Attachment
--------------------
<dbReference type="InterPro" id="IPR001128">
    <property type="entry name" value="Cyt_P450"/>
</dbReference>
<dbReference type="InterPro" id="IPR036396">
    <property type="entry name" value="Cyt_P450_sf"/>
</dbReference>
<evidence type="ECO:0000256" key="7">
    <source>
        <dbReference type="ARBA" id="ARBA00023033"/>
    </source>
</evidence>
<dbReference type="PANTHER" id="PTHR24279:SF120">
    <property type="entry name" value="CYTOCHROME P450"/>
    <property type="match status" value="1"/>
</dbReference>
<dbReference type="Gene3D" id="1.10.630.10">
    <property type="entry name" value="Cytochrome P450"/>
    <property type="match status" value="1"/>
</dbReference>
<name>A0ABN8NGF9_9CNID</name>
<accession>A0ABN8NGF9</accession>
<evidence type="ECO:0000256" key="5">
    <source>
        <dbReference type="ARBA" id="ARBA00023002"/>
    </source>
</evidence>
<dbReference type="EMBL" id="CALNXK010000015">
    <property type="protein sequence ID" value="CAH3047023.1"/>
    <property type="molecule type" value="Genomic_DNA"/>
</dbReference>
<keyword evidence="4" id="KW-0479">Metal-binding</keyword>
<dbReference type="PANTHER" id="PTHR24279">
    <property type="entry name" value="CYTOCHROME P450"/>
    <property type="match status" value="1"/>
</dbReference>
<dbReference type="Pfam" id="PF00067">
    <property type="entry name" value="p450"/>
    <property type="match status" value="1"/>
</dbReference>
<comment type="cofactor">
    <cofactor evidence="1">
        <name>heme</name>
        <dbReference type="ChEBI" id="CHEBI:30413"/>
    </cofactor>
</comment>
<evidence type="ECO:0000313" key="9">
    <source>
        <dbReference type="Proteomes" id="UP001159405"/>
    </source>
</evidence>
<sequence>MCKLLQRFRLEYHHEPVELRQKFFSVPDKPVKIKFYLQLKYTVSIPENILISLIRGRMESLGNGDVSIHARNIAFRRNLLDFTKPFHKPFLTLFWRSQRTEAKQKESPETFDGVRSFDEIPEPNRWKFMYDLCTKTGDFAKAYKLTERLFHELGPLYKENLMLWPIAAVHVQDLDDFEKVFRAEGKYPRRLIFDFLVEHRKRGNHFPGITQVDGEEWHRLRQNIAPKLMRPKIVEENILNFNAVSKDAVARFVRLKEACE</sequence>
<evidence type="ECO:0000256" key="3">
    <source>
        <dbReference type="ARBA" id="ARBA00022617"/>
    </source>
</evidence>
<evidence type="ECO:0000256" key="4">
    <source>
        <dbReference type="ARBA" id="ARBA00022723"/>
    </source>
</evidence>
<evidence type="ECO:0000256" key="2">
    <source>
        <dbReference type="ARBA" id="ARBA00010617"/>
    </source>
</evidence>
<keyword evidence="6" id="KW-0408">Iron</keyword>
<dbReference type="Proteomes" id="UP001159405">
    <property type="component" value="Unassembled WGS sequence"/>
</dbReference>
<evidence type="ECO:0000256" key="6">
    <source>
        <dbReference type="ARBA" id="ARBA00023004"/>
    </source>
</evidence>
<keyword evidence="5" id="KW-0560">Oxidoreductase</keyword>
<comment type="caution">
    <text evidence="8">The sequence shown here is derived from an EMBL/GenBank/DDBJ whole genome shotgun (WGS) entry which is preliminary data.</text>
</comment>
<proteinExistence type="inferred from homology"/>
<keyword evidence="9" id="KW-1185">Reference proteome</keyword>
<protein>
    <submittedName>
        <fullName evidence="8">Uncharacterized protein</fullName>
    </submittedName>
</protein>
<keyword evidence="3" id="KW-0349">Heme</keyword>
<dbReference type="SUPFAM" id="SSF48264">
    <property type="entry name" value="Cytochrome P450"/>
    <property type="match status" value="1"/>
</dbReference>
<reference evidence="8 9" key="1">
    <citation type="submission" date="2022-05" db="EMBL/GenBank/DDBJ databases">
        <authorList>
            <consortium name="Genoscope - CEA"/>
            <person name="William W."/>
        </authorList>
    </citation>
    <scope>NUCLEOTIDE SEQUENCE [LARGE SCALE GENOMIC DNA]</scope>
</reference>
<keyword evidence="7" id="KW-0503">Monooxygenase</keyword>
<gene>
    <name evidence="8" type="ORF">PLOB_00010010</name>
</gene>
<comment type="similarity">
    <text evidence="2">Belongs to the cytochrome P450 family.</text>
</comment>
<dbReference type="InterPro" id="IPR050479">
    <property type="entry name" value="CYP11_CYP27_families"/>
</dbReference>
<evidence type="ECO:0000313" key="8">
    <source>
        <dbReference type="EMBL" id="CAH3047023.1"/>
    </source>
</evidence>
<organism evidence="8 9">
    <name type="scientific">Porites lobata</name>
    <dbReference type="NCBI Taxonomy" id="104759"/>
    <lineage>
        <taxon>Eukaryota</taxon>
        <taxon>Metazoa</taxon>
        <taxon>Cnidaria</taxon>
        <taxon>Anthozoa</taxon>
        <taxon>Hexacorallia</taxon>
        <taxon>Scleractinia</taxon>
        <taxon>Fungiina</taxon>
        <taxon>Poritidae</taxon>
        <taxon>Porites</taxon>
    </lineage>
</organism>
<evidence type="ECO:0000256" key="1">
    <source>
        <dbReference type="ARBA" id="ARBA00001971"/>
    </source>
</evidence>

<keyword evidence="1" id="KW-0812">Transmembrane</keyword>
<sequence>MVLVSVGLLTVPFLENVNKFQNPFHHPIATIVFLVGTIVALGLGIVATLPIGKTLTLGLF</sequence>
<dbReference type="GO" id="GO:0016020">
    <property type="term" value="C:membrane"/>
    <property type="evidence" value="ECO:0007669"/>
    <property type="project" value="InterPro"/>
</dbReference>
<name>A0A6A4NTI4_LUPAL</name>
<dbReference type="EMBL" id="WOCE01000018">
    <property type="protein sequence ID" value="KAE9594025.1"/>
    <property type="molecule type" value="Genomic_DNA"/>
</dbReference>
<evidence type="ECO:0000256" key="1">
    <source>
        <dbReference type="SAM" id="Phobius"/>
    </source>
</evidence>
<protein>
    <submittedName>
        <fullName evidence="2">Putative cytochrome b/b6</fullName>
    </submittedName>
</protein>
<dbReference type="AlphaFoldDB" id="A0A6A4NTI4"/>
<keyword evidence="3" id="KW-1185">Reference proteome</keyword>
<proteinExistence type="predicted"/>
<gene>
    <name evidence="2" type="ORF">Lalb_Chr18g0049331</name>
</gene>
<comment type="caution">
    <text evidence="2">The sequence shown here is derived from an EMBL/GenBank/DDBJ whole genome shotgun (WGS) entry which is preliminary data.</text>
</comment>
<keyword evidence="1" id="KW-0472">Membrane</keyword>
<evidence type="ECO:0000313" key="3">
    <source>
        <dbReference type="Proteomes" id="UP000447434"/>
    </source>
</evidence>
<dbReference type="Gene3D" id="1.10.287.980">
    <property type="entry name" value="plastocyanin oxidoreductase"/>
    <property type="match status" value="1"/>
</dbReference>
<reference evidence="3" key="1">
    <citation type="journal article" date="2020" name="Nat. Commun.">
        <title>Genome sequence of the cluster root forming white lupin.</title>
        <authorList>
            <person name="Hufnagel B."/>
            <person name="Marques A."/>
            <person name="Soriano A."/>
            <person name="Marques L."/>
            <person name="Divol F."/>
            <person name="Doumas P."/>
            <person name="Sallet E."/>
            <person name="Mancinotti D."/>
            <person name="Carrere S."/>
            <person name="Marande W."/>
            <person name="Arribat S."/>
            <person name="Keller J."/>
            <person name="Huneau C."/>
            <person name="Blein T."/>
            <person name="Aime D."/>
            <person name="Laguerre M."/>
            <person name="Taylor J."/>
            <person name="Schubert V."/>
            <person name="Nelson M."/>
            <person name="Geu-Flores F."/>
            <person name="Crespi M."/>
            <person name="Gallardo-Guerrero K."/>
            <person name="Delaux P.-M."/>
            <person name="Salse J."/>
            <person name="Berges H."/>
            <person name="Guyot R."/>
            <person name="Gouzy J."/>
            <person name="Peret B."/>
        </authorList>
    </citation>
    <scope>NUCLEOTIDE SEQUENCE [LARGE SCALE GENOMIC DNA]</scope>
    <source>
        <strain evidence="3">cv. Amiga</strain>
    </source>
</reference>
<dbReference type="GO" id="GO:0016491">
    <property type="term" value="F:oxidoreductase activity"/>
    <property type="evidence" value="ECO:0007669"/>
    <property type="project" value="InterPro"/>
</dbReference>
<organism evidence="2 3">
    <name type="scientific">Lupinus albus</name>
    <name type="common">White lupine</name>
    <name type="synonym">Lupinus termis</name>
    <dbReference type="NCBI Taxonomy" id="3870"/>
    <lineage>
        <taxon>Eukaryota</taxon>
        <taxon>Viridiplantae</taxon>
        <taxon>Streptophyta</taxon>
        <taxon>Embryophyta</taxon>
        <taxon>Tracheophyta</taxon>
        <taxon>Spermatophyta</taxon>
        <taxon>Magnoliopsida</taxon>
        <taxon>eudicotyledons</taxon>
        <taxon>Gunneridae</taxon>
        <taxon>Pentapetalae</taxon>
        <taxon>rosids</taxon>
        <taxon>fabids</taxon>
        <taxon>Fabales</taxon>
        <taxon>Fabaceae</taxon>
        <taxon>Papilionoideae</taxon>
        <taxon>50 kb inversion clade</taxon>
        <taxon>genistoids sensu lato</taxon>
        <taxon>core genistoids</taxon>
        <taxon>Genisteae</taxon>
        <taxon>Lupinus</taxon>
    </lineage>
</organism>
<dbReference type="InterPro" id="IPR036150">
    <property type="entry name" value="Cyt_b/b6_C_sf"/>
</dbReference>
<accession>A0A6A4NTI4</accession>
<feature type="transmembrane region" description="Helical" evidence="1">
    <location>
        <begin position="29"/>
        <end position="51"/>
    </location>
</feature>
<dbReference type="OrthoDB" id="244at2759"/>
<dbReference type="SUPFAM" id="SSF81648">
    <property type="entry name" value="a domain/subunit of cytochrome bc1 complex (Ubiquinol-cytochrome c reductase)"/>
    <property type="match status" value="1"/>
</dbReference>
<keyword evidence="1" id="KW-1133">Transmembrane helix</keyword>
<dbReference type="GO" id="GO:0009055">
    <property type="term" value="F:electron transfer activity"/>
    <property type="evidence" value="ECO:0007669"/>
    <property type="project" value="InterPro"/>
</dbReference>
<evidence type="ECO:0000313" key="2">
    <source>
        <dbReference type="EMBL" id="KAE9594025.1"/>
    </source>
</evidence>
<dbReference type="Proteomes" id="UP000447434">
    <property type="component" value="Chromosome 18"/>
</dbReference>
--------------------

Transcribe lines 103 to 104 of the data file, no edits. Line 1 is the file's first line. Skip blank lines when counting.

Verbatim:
    <name evidence="8" type="ORF">PLOB_00010010</name>
</gene>